Saturday, May 9, 2015
when you're done being the mom your kids deserve
The boy woke me up in the dark stillness of midnight and breathed little sobs and moans. We climbed the stairs and he held his tummy and sat next to the toilet waiting for the worst to be over. He cried and moaned and asked God why he had to be sick.
I listened to boy-becoming-man prayers in the dark, as he told God he wanted to feel better. I began to tell him the stories of when he had tiny hands and little words. He sat there on the bathroom floor and I wove the stories of us into a blanket to cover us and distract us from the awful midnight sick.
This child of mine is growing up, and when everything goes wrong he still cries out for me first. But when it becomes unbearable, he wants God, too. I'm not sure I could find a more encouraging sight on Mother's Day weekend than his beautiful, widening soul.
Somehow, in the middle of all the things we get wrong, there are very important things that we are getting right.
Twelve years ago, I wanted so much to be the best mom, to be patient and kind and sweet and precious. I wanted them to marvel at how I was just the kind of mom they really wanted. I wanted my children to grow up unscathed by their mother's inadequacies. I thought anger and frustration were the enemies, and if I could slay those dragons, well, then I would be the mother my children deserved.
I thought what they needed was a better version of me. But they didn't. Kids just need a mama to be a mama: sit with them, tell them to take their fingers out of their nose, read to them, laugh with them, give them some snacks, cry with them, listen to them.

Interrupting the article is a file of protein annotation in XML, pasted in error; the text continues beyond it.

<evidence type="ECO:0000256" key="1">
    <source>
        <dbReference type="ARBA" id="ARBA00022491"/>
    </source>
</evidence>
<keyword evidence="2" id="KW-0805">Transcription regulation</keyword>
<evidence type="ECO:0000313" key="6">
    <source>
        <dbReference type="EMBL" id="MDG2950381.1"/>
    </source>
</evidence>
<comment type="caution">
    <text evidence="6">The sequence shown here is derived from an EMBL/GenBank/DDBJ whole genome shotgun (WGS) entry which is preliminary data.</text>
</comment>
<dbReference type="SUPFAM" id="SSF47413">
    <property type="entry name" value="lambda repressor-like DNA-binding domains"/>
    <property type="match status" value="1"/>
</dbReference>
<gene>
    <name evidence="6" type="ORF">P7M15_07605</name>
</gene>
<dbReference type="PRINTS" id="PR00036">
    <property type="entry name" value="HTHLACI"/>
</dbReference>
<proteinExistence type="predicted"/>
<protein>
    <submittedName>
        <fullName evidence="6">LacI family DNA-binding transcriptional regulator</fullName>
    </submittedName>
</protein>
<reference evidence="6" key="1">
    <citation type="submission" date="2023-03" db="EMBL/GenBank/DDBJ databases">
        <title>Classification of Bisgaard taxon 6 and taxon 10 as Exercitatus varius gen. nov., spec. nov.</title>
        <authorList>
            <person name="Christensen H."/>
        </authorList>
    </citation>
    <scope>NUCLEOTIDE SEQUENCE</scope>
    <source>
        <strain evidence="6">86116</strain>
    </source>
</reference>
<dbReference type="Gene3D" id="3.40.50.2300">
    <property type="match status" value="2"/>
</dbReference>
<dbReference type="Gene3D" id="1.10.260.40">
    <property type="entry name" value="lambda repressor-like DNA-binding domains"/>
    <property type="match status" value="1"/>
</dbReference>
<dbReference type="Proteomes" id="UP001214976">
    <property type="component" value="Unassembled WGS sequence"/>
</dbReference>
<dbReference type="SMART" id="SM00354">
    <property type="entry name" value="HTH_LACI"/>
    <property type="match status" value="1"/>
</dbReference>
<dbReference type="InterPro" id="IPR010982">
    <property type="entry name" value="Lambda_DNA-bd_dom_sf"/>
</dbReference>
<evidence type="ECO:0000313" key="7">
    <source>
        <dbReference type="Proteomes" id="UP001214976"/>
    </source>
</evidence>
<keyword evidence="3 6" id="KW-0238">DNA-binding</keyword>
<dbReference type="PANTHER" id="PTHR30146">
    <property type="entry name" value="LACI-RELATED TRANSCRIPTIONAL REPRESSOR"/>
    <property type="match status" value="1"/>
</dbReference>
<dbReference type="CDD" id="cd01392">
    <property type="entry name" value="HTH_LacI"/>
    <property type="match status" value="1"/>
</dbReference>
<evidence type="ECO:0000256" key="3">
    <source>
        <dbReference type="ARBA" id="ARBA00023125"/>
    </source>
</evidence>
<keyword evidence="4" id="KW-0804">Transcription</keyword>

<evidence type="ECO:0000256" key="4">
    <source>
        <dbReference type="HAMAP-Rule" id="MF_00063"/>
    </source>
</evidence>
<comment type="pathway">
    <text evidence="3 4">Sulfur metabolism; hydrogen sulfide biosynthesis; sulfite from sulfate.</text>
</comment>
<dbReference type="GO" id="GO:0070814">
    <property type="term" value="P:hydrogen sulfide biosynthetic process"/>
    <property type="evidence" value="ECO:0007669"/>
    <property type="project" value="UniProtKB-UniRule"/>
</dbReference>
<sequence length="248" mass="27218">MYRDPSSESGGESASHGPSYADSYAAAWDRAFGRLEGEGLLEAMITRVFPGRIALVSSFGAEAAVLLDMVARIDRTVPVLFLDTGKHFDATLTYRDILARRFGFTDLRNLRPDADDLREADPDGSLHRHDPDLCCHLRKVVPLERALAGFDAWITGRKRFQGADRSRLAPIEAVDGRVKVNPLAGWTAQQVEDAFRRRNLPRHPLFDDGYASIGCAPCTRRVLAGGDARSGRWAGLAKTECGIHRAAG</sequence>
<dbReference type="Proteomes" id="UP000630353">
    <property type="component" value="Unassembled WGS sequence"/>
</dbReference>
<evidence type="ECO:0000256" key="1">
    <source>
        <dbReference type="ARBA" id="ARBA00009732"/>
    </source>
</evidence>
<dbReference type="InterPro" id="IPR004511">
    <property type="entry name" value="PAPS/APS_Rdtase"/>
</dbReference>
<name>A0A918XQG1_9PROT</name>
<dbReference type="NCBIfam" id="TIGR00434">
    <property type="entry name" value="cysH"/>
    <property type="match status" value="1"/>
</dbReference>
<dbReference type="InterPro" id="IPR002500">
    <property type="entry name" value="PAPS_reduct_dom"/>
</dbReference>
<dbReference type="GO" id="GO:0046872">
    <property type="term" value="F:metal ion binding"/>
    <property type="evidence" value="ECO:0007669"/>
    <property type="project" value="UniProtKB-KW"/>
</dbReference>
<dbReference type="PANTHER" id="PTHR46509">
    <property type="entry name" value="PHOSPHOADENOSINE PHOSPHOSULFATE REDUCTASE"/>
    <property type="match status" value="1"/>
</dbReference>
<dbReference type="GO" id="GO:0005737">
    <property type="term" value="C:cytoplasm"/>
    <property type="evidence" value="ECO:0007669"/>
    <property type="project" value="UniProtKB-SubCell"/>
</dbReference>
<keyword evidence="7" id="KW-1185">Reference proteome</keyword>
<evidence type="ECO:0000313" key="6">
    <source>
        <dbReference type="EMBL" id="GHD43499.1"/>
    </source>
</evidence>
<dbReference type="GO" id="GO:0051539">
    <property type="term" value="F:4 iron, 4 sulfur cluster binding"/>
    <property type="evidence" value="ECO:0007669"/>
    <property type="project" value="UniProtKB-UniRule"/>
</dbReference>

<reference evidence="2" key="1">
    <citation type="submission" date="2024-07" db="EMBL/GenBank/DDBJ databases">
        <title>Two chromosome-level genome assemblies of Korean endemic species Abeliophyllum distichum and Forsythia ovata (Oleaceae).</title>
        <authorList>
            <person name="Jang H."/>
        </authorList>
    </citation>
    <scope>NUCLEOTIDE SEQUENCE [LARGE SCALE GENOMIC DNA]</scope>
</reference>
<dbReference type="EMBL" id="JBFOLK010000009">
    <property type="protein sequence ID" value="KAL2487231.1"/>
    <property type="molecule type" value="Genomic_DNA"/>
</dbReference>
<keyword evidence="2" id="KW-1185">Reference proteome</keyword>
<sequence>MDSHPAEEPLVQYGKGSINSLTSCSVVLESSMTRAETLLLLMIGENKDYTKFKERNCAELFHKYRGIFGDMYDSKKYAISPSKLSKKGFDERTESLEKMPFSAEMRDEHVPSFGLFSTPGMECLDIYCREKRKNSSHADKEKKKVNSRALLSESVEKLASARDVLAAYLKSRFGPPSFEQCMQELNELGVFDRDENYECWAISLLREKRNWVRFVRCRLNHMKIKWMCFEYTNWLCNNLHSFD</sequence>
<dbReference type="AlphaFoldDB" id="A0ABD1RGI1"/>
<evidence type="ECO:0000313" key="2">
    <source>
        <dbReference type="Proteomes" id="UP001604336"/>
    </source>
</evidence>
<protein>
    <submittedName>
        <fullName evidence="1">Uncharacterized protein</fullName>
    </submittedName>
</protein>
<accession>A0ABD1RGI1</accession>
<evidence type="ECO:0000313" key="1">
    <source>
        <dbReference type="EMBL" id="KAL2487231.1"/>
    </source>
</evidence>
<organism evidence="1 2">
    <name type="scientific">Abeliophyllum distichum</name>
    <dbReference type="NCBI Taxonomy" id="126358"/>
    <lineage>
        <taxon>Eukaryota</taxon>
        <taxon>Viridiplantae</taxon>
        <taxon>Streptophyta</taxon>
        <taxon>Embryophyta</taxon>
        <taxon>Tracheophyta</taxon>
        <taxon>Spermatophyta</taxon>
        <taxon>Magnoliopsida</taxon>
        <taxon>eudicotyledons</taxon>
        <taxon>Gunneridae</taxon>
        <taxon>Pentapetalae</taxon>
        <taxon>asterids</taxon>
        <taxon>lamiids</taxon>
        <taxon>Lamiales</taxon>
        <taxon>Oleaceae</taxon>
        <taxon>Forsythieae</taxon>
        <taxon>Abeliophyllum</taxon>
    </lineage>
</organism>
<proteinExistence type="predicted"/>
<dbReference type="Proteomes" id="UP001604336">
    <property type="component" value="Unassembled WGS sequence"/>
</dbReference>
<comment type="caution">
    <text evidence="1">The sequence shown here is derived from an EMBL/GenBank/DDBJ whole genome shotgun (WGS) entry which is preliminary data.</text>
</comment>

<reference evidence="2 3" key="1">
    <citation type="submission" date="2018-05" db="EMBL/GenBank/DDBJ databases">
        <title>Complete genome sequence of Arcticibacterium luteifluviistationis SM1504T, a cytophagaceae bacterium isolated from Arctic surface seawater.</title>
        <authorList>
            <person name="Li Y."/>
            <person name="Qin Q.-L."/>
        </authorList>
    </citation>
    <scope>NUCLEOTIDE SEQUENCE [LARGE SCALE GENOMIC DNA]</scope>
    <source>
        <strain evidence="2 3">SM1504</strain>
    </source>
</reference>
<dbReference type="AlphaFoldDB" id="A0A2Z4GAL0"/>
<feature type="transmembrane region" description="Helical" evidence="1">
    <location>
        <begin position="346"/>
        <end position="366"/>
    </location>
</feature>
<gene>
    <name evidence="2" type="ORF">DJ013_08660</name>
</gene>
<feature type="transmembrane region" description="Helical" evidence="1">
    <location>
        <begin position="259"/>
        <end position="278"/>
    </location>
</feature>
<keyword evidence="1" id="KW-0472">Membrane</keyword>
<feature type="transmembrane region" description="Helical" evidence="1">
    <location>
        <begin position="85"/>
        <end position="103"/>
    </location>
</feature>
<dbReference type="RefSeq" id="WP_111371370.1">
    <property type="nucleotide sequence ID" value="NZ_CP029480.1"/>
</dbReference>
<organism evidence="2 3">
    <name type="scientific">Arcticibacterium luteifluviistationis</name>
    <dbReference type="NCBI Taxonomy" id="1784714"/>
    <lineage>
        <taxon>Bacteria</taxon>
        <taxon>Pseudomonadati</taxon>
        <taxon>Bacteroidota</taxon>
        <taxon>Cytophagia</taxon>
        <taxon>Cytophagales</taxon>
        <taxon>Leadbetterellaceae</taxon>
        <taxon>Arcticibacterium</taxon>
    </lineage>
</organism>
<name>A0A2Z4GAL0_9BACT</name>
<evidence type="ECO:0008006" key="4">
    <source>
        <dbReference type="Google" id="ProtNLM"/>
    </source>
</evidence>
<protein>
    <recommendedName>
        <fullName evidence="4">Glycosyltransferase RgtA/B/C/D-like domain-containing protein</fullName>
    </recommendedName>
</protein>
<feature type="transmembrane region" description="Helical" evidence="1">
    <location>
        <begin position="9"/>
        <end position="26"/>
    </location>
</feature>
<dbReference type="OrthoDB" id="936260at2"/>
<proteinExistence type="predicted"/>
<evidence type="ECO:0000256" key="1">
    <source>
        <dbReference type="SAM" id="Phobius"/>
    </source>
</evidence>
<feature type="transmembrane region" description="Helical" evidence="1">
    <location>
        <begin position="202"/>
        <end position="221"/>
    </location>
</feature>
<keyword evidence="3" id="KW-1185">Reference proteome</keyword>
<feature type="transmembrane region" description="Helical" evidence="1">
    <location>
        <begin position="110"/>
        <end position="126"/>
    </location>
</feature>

My kids are going to grow up and tell their friends that their mom is straight-up crazy sometimes. They will have the same chance all kids get to lovingly roll their eyes behind my back and ignore my frantic advice to wear more sunscreen, drive more carefully, take their vitamins, and FOR GOODNESS SAKE BE KIND TO EACH OTHER!
I'll let God be the one who is perfect. I'll just wait up on the sofa watching Gilmore Girls when they go to concerts with their friends, and if they miss curfew I'll go all psycho and text their friends some awkward bear-skin rug baby photos until they get home. I'll be the one embarrassing them with my giant floppy hat, shouting their name, and using a blowhorn as they receive their diploma at graduation. When they're in college, I'll ask them all the time about sex and if they plan to get in the game any time soon. If they seem unsure, we'll have a nice chat about STDs, what a job at Chick-Fil-A really pays, and how much babies cost. I will be obnoxious and in their business and it will be the best thing ever. They will hate it and they will love it and when they have their own kids, they'll finally get it.
The bottom line is this: I'm not going to be the mom they deserve, or even the one they want me to be, I'm simply going to be me: the mom God gave them.
After all the sick was done, that boy of mine sat beside me in the hallway and leaned his head on me. He sighed heavy and relieved, and said, "I love you, Mom. Thanks for being with me."
Then he went back to his bed and I went back to mine.
My eyes saw almost-man-sized feet trek down the hallway, but in my heart they wore Thomas the Train slippers and could still fit in my hand. As I slid into my own cozy bed, I thought of all the late nights we have ahead of us as these kids grow up.
I was grateful for my pillow and for the sleep.
I'll need my rest. It's all going to go way too fast.